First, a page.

In Topology courses one learns

An even dimensional sphere does not possess any continuous field of unit vectors

What is the importance of this result? I can't think of any applications off the top of my head.

For more explanation see J Milnor Analytic Proofs of the "Hairy Ball Theorem" and the Brouwer Fixed Point Theorem

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    $\begingroup$ This seems like a pure mathematics question, and likely should be on Math Stack Exchange. $\endgroup$ – HDE 226868 Aug 4 '16 at 22:46
  • $\begingroup$ it's a difficult question and mainly I am getting historical answers $\endgroup$ – john mangual Aug 5 '16 at 16:21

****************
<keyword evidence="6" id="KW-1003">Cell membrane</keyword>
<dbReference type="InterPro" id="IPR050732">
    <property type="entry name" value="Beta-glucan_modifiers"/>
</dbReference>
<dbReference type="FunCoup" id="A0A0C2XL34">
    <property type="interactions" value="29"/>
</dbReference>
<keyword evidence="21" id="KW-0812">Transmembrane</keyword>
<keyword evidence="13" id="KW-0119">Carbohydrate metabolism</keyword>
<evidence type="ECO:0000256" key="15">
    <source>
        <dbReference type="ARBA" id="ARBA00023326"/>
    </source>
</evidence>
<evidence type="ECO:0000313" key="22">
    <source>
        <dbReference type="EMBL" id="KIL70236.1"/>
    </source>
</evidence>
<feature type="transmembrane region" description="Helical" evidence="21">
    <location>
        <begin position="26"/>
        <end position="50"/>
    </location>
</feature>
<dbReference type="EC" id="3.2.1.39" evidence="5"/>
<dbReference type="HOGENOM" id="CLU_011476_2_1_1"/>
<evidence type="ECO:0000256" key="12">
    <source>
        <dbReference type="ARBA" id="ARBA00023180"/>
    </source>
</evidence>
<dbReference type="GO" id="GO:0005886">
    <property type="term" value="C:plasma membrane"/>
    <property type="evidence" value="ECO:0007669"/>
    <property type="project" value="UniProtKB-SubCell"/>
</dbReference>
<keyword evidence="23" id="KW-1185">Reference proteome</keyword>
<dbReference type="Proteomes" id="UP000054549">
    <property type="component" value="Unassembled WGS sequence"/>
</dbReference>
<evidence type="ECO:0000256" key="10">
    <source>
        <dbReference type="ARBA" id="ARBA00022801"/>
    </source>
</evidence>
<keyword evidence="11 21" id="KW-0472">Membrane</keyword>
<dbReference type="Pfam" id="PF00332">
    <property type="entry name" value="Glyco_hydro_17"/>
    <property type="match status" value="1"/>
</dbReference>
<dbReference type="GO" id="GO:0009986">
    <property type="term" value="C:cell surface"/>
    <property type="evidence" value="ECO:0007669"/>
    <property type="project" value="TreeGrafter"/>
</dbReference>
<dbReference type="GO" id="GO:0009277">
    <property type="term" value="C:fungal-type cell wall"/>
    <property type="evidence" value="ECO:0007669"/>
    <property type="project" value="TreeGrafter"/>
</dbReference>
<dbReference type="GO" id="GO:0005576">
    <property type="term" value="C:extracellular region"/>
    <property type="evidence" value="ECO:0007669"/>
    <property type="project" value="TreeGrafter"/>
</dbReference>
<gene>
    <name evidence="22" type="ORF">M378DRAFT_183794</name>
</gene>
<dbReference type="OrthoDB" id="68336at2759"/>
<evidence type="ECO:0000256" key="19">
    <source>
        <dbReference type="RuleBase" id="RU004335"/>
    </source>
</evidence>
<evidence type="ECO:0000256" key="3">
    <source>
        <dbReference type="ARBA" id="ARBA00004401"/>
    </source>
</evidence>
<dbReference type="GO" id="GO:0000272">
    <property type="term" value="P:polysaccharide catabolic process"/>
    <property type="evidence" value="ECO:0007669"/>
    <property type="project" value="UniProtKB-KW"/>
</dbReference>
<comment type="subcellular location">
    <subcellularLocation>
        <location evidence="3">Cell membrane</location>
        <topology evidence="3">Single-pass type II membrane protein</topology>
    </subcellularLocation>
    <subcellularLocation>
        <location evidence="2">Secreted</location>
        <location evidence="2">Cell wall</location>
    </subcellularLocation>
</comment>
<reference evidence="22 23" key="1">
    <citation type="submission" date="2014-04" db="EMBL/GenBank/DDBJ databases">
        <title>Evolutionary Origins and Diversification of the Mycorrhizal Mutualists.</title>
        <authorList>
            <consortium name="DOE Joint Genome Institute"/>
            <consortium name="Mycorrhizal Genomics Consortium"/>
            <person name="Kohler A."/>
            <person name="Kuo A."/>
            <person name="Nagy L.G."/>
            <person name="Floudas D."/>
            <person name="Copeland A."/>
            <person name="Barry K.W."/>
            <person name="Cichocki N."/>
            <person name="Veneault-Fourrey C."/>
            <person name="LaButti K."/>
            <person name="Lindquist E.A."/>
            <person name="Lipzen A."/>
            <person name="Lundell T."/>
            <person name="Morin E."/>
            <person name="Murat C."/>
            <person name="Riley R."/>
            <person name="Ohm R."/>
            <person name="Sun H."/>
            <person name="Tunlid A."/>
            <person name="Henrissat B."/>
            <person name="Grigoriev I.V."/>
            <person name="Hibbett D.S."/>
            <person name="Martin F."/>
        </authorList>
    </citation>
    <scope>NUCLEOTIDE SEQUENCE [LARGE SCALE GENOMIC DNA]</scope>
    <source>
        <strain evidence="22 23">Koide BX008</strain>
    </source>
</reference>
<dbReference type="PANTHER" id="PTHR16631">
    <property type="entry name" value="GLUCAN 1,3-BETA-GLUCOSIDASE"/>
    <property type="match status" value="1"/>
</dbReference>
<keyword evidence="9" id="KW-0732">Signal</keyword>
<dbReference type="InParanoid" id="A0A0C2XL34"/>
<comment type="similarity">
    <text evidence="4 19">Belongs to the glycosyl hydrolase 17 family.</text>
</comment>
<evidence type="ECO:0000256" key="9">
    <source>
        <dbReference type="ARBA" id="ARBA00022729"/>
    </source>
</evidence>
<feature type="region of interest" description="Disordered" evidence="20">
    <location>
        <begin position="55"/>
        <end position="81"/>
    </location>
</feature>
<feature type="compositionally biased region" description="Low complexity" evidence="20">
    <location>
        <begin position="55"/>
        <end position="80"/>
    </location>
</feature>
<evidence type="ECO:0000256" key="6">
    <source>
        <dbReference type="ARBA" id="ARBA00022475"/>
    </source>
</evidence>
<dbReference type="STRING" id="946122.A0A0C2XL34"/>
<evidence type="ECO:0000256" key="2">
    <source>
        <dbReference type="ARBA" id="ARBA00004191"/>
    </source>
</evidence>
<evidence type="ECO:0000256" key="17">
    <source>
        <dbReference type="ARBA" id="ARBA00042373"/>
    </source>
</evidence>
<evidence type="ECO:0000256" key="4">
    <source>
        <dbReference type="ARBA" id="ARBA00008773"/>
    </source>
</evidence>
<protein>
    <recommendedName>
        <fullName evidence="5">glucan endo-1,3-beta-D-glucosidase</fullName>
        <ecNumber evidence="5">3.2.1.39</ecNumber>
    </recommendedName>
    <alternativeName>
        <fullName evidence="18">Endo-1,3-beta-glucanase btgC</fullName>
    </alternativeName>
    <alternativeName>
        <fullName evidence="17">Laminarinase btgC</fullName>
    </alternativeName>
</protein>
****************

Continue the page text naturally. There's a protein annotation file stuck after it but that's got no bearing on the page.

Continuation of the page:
One important fact is that it shows that vector fields on the sphere are not the same as vector-valued functions, i.e. the tangent bundle of the sphere is not trivial. The tangent bundle of the circle is trivial. This is why we need sections of bundles to describe vector fields on manifolds, a more complicated notion than the vector-valued functions we can use to describe vector fields on $\mathbb{R}^n$.


At every time, there is a place on earth where there is no wind. But you could be as well in the eye of the tornado.

  • $\begingroup$ This is completely invalid. The earth's surface has plenty of holes such as through natural arches... $\endgroup$ – user21820 Sep 11 '16 at 10:50

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